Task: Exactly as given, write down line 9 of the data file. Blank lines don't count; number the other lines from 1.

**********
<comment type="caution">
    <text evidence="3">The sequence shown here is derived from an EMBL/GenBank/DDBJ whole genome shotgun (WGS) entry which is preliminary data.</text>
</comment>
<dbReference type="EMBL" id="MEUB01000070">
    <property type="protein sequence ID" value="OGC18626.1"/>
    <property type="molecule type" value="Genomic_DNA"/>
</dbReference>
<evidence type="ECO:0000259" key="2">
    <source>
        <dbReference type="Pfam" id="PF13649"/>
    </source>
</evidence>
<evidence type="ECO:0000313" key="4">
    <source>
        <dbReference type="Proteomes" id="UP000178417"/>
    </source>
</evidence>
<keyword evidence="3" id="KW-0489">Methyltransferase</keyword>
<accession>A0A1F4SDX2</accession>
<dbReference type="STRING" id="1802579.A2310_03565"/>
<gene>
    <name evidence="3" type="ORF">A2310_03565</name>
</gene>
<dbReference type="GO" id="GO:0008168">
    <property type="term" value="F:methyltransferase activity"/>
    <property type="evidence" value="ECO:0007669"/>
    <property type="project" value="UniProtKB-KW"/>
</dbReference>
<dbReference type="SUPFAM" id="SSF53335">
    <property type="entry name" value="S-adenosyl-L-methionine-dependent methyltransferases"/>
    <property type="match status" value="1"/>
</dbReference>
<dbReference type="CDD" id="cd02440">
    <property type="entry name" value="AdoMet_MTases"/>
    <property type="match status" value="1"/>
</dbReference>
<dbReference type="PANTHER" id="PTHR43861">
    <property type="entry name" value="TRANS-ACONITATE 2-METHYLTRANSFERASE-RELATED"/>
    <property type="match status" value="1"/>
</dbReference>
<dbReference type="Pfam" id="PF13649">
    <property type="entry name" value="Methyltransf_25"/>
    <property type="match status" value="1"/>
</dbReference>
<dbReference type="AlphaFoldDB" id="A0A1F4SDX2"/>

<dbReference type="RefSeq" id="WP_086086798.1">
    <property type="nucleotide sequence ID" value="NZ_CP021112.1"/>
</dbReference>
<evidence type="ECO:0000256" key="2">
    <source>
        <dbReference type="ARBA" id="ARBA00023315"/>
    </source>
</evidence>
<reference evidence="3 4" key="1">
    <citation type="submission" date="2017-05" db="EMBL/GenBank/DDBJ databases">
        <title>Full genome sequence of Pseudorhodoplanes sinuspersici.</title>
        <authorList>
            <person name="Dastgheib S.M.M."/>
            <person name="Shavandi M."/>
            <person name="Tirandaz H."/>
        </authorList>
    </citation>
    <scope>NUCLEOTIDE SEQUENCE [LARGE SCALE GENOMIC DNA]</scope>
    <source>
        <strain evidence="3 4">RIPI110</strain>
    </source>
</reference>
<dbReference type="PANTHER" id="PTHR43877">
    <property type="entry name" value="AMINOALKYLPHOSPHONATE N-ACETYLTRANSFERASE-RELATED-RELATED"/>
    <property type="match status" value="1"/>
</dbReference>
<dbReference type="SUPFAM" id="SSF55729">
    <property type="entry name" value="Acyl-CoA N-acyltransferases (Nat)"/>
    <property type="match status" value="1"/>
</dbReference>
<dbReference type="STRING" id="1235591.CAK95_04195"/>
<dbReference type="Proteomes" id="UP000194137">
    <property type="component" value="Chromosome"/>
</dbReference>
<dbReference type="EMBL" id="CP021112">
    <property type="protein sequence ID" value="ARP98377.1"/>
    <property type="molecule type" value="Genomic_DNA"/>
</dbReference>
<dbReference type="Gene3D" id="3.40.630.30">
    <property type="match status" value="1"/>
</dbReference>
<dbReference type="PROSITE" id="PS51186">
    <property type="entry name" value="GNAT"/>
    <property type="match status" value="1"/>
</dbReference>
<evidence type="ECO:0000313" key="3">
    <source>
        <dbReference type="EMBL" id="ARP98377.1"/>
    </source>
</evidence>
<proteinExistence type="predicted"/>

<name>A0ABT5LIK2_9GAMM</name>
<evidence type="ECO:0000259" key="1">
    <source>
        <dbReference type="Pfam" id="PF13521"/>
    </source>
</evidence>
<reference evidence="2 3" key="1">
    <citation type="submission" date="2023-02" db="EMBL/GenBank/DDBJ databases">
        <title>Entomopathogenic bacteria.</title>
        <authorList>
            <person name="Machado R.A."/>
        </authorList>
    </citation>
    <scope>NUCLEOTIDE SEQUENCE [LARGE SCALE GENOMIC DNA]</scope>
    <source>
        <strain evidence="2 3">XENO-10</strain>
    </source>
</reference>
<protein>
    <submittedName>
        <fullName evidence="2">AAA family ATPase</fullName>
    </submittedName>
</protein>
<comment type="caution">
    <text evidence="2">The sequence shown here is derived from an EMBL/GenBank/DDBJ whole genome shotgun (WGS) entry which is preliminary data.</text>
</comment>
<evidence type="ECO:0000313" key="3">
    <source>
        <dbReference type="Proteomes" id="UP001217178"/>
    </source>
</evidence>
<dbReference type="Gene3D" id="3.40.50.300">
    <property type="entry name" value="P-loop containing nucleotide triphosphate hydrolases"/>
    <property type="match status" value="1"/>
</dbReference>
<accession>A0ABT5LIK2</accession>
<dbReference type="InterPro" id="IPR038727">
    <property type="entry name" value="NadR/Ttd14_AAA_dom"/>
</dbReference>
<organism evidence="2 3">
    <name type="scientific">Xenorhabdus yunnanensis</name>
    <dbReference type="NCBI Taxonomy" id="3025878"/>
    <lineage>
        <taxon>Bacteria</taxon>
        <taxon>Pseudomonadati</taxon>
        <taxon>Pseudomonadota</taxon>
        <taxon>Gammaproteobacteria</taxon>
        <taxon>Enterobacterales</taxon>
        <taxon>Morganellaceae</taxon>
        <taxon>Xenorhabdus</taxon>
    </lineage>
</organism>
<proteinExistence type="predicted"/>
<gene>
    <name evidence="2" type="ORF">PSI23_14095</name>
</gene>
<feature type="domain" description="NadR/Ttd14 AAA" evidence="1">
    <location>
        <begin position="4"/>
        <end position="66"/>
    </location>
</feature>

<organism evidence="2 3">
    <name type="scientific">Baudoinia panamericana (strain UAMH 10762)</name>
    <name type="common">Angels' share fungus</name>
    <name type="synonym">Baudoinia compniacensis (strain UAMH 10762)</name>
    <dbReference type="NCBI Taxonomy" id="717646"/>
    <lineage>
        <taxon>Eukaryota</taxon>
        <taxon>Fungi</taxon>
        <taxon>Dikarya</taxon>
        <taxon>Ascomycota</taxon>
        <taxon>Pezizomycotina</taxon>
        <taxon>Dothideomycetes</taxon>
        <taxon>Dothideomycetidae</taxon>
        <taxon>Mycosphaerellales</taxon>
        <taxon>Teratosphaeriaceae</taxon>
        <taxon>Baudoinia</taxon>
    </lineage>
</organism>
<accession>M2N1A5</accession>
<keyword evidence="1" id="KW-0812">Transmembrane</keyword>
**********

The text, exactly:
    <source>